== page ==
Who is to blame for the republican annus horribilis ?
Written by Professor David Flint AM   
Tuesday, 22 April 2014

Leading republican, Professor George Williams, writes that this year is shaping up as an annus horribilis for the republican movement.

Writing in The Sydney Morning Herald on 22 April 2014, under an unusually long headline "To drag Republican movement from the doldrums, political leaders must speak up" 

 

Photo: Prince William holding his son Prince George and his wife Kate, Duchess of Cambridge, after they arrived arrive in Sydney on Wednesday. Photograph: Rob Griffith/AP
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He says republicans have had to contend with three things.  First, Prime Minister Tony Abbott’s reintroduction of Knights and Dames.

Second, the  highly successful visit by what he names as the royal family’s "new glamour couple'' the Duke and Duchess of Cambridge and of course baby Prince George, dubbed charmingly by one television presenter as ''His Royal Cuteness''. 


...they never had the young in the bag...


But all this, he says, pales into insignificance beside the ''recent'' finding that young people are abandoning the cause. He says this puts paid to the old adage that a republic is inevitable.

Professor Williams must have actually believed the old furphy  that republicans had time on their side, and only had to wait until, as former Senator Susan Ryan put it, monarchists ''drop off their stick''. Or as former attorney general Nicola Roxon, put it, "no new monarchists are being born.''


The present Director of the Australian Republican Movement, David Morris, living in his own dream world, recently shouted down our Executive Director on 3AW to claim that every poll in the last 30 years had shown that the young are the most monarchists.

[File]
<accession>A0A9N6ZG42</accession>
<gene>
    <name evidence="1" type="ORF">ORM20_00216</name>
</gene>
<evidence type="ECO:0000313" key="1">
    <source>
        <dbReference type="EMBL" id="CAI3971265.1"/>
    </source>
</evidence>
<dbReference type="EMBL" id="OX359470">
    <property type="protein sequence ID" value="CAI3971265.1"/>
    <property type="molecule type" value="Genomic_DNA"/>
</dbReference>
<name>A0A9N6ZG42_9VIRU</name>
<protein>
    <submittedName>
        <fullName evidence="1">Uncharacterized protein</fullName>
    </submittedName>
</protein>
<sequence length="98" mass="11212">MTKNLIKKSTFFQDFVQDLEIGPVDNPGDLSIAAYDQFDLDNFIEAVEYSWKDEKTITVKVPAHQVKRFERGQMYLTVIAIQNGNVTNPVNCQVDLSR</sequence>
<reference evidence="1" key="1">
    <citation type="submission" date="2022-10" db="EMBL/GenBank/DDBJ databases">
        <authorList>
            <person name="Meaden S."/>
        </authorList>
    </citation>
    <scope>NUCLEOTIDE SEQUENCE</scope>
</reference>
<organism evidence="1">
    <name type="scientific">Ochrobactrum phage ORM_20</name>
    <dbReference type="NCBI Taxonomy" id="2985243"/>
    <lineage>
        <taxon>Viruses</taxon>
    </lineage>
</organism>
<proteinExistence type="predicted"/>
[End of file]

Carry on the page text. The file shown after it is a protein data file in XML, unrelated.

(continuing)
Although I have been writing about this for many years, Professor Williams, Senator Ryan, Nicola Roxon  and now David Morris have taken no notice of the facts.

Whenever a poll breaks up respondents into age groups, this usually shows that the  middle aged and not the young are more republican

 And no matter how much republicans may have fixed up the curriculum, and pushed move into some form of politicians republic in education, it hasn't worked. And it never worked. 




..and who is to blame for the republican debacle? ...

 

Professor Williams doesn't blame the young for this. Nor does he blame the "celebrity factor" of the Duke and Duchess of Cambridge.

That is a misjudgement, the young are smarter than to confuse members of the Royal Family with mere celebrities.He says the politicians are most to blame. They have  moved the constitutional reform agenda to the recognition of aboriginal Australians.

He is particularly harsh on his own party, Labor.



....Kevin Rudd?  ...

 

He writes that the election of the Rudd government was meant to herald another referendum on a republic, and laments the fact that while Kevin Rudd "lifted hopes early, (he) ... then decided to put the issue aside until a  second term.''

If republicans only read this site they would be far better informed.Kevin Rudd went to the 2007 election having already indicated that a referendum would have to wait until 2010 that he is in the second term.

Just read our column, ''Kevin Rudd retreats on republic,'' published on 24 November 2007. - just two weeks before the election.

...Julia Gillard?...  


He also blames the next Prime Minister, Julia Gillard, who  had claimed most Australians wanted a republic. But then she put off the issue until the next reign. As  ACM sais her  private  polling and focus groups were no doubt telling her not to touch the issue.




 ...once bitten, twice shy...

 

Professor Williams also blames The Queen and now the young Royals for being too popular.

He believes the republican cause cannot advance without strong political backing.That is unlikely.

The republican politicians -  two thirds of all politicians - still want a politicians' republic. They can't understand why the people, whom they expect to be obedient, don't.

But having been conned ( to use the vernacular) by the republican movement and their cheer squad in the commentariat  in 1999, they are more wary.

Their confidence will be further reduced t if they  have noticed that the republican movement leader seems to think his principal role is to manufacture ''facts'' which are demonstrably untrue.

He has recently  claimed all polls over the last 30 years have shown the young re the most republican, that the process leading up to the referendum was rushed and that monarchists are plotting to change the national anthem.